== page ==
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Replacement Windows: a Definitive Guide


For something so common and universal, replacement windows can be a real mystery to the average homeowner. This is due in part to the fact that the replacement window industry rivals the new car industry in "locking down" all the information and keeping it within their own closed field. Learn basics about replacement windows, what they are, how they operate, and how to buy them.

What is a Replacement Window?

A replacement window is a strange thing, with very few parallels elsewhere in the house. As the name implies, a replacement window replaces your current window, but not on a one-for-one basis. What you take out (the old window) is not completely replaced by the new window (replacement window).

When you remove your old window, you are removing only the sash and a few other related parts. You are not removing the entire window that was originally installed by the house builder. It is nearly impossible to remove every, single bit of material from the old window, so some of it remains attached to your house.

Even though the replacement window is not the same as the original window (also called a new construction window), it does function the same. If it's a double-hung window, it slides up and down. If it's a casement window, it swings in and out. Even though replacement windows are smaller than the originals, usually they will perform better.

How You Know You Need Replacement Windows

It is usually glaringly obvious when you need to replace your windows. However, the high cost of replacing windows can cause homeowners to put off this project year after year.
  • High Energy Bill. Energy costs are abnormally high, yet you have done other non window-related repairs in an effort to save money (chiefly, insulation in walls and attic).
  • Drafts. Chilly breezes in your house during the winter can come from even the tiniest cracks in window glass or window framing.
  • Window Glass Cold to the Touch. Single-pane windows will always feel cold to the touch, no matter their condition. But if you have double-paned windows, they should feel only moderately cold when the temperature outside is very cold.
  • Difficulty Opening or Closing Windows. Wood windows stuck to the frame by layers of paint. Settling of the foundation causing frames to twist, preventing the window sash from moving. Casement window hinges and latches rusted. Any of these might necessitate a full replacement rather than repair.
  • Window Painting and Repair Impossible. When your windows reach the point where the paint is alligatored, cracked, peeling, and the wood is rotting and falling apart, it becomes more cost-effective to replace the windows rather than repair.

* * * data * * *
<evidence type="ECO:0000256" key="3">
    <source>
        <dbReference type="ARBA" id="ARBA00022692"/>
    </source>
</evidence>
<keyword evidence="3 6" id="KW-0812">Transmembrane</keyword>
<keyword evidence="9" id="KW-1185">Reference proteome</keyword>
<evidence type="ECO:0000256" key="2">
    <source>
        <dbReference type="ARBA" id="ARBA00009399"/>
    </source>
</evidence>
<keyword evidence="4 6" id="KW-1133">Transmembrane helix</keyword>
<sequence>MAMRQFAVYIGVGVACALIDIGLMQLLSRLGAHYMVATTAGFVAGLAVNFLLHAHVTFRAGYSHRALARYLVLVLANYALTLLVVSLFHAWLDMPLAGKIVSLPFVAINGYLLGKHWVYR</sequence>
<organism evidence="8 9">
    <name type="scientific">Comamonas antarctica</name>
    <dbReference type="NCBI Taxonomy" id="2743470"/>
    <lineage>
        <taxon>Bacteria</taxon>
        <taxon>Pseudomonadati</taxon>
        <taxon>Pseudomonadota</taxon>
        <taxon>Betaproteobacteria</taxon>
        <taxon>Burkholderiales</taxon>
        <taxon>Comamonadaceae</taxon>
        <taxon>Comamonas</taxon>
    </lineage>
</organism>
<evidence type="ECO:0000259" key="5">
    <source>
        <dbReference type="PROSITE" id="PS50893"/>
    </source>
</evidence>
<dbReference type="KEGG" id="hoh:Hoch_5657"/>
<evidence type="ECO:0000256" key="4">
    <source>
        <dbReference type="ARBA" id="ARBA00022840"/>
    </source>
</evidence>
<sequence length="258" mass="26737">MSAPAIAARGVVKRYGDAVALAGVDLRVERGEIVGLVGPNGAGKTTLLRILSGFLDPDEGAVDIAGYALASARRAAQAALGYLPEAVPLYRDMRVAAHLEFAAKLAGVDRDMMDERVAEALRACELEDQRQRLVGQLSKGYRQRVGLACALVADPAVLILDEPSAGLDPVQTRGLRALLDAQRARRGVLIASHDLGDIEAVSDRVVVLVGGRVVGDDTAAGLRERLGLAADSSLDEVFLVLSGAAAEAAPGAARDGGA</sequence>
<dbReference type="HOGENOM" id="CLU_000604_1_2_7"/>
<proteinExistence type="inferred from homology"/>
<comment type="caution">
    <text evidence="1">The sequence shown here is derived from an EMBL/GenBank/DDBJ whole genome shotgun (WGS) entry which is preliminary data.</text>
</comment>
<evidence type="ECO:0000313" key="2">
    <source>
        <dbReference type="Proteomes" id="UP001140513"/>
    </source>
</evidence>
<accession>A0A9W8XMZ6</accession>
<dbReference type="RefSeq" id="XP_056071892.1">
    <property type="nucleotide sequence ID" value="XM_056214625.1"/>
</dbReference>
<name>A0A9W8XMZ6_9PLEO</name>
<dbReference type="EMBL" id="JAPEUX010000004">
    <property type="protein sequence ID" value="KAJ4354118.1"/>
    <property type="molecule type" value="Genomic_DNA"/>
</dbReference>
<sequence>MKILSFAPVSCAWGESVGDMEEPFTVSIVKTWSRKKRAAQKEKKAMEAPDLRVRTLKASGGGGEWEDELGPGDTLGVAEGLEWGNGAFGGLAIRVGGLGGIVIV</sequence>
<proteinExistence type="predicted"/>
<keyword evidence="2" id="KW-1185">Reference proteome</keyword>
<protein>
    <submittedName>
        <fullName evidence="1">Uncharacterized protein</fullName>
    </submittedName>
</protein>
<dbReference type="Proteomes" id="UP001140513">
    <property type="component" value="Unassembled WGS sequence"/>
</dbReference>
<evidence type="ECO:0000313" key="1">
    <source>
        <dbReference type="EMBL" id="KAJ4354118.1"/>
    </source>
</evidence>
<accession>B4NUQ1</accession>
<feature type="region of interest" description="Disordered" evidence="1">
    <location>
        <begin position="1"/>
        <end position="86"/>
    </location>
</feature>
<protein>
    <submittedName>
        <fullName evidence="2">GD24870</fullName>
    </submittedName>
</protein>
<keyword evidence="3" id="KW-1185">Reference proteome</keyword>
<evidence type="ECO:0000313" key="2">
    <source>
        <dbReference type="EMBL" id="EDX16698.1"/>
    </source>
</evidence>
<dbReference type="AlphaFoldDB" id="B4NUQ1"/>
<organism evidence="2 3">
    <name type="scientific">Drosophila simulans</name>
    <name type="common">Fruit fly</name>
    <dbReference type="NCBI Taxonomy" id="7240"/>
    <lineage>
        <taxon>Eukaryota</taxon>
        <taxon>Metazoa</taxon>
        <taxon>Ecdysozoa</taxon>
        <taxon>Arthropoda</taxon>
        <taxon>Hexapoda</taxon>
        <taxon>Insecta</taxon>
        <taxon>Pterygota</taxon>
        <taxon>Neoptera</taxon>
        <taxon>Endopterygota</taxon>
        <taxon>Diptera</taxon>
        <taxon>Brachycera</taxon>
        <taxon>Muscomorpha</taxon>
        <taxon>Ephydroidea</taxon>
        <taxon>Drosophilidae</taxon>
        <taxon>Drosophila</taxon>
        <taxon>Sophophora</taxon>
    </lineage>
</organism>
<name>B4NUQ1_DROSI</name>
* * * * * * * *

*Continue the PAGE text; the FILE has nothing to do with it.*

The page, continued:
• You Get a Financial Windfall. If you have extra money that you can earmark for home remodeling (a work bonus, inheritance, home equity loan, etc.), it makes sense to put money into replacement windows.
  • Do-It-Yourself Window Replacement Not Possible. Most people do not or cannot replace their own windows.

Find a Replacement Window Company

Replacement window companies fall into 2 categories. First, you have the purely local companies. These companies might favor one particular manufacturer, but usually they have a variety of manufacturers to choose from. Second, you have the franchised or corporate operations, like Sears, The Home Depot, Pella, Andersen, or Empire. These larger operations may offer you a variety of manufacturers, but more often they offer their own brand (i.e., Pella will install only Pella windows) or a favored house brand.

Remember, when you are shopping for replacement windows, you are shopping for both windows and installation companies, though they fall under the same umbrella.
  • Shopping for Windows - Consumer Reports offers frequent replacement window ratings. Even though it is an industry-supported lobby, the National Fenestration Ratings Council does a rather good job of supplying information about energy-ratings for windows.
  • Shopping for Installers - Installers are local, and it is often hard to get ratings for local contractors. Naturally, the Web offers a few places. Many urban communities are served by Consumers' Notebook, which takes a tough look at replacement window installers. Neighbors can also tell you whether a window company performed to their satisfaction.

    If doing an Internet search, be sure to geo-target your searches. For instance, in Google, search for "replacement windows [your city]." A map of your community should appear, along with a list of local window companies. Any ads reading "Top 5/10/etc. Window Companies" should be avoided, as they are little better than scams. ServiceMagic does a decent job of connecting you to participating installers, but keep in mind their referrals are not recommendations as to the quality of work.
Next: Find Out How to Buy Replacement Windows
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